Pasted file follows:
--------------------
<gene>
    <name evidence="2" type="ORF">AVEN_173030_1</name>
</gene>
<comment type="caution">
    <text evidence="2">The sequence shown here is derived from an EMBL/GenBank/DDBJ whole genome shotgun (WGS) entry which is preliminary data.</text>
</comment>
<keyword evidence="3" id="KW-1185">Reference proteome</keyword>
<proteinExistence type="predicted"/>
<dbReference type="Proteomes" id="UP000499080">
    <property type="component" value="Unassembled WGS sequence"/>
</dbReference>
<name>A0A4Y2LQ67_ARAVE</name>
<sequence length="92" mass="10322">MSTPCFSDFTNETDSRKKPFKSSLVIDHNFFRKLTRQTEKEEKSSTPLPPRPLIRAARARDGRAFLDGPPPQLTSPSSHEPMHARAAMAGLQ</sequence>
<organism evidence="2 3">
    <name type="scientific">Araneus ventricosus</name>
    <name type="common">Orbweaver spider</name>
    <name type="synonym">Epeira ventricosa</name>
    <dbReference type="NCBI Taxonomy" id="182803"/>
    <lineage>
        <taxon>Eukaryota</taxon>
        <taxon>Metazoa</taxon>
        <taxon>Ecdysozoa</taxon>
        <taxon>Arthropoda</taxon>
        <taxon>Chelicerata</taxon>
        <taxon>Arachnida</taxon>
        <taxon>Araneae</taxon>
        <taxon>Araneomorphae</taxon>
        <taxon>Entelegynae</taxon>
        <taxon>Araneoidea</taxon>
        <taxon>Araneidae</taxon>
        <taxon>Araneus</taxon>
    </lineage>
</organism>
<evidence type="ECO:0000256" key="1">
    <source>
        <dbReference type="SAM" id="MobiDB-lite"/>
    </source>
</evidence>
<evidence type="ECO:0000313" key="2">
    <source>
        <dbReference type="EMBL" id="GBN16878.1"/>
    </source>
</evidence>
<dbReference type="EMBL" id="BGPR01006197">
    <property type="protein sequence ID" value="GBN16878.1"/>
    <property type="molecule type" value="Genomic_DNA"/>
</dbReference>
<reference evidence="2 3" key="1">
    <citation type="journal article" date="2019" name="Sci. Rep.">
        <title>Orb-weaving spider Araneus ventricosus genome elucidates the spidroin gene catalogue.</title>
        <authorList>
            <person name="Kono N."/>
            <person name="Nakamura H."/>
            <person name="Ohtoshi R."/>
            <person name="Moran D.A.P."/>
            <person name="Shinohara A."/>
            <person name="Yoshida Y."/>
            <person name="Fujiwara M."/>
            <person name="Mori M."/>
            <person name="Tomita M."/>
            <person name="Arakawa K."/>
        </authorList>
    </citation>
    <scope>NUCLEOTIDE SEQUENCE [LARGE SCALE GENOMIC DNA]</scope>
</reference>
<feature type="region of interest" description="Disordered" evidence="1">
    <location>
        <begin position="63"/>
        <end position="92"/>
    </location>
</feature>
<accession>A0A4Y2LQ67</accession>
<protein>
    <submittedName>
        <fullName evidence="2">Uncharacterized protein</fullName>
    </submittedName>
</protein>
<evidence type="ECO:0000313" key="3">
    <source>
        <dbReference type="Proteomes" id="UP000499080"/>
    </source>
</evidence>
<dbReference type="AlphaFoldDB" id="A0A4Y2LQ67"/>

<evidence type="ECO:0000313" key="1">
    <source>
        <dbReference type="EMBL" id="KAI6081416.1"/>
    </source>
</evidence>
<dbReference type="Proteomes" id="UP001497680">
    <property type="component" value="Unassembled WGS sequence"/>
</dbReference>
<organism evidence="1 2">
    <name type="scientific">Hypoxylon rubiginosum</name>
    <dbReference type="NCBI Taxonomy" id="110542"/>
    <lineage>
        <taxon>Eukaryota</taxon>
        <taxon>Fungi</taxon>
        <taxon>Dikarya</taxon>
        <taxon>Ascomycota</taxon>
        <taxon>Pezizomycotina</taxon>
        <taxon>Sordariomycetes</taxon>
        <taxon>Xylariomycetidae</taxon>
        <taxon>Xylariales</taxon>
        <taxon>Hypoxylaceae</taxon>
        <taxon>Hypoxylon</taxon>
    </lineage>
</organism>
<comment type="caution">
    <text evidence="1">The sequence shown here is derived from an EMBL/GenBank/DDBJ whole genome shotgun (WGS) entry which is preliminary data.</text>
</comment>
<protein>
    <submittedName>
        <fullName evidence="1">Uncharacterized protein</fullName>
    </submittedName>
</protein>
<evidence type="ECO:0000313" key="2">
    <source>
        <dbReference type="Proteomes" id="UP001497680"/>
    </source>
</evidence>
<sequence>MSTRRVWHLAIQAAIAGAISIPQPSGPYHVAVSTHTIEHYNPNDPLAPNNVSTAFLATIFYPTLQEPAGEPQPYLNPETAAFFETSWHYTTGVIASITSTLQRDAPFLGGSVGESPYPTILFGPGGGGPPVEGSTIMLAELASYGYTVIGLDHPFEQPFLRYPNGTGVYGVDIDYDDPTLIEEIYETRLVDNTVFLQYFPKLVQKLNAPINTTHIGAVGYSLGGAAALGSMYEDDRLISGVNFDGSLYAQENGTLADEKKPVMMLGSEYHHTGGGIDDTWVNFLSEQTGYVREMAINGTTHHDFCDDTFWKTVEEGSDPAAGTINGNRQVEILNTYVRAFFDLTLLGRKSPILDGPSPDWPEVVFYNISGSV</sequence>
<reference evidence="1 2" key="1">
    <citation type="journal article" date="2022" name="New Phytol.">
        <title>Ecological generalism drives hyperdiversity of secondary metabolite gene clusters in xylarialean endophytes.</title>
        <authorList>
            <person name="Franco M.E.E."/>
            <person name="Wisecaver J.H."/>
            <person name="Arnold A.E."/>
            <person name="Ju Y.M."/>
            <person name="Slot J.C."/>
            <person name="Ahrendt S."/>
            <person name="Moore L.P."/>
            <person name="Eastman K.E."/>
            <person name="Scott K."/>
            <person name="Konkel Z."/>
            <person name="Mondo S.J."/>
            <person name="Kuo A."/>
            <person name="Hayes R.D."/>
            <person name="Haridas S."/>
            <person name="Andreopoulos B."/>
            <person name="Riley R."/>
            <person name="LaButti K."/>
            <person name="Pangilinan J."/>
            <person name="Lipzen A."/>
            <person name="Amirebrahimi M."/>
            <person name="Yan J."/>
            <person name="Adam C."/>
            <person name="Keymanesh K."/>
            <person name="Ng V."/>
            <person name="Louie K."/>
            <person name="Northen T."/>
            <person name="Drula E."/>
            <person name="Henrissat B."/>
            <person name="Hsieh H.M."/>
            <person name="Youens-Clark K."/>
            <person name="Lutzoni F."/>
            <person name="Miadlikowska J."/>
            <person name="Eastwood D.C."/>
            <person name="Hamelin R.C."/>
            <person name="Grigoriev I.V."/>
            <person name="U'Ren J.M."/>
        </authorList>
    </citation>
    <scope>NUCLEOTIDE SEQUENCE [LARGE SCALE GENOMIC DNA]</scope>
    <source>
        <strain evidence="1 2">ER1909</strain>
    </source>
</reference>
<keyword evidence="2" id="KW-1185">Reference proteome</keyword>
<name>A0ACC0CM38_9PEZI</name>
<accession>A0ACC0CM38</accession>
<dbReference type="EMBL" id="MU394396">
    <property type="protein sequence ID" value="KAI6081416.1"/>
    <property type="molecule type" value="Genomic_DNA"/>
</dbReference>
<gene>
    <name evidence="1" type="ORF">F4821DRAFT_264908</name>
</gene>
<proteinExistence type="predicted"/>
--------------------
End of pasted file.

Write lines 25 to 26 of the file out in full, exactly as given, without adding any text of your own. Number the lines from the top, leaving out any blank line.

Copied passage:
        <taxon>Arachnida</taxon>
        <taxon>Araneae</taxon>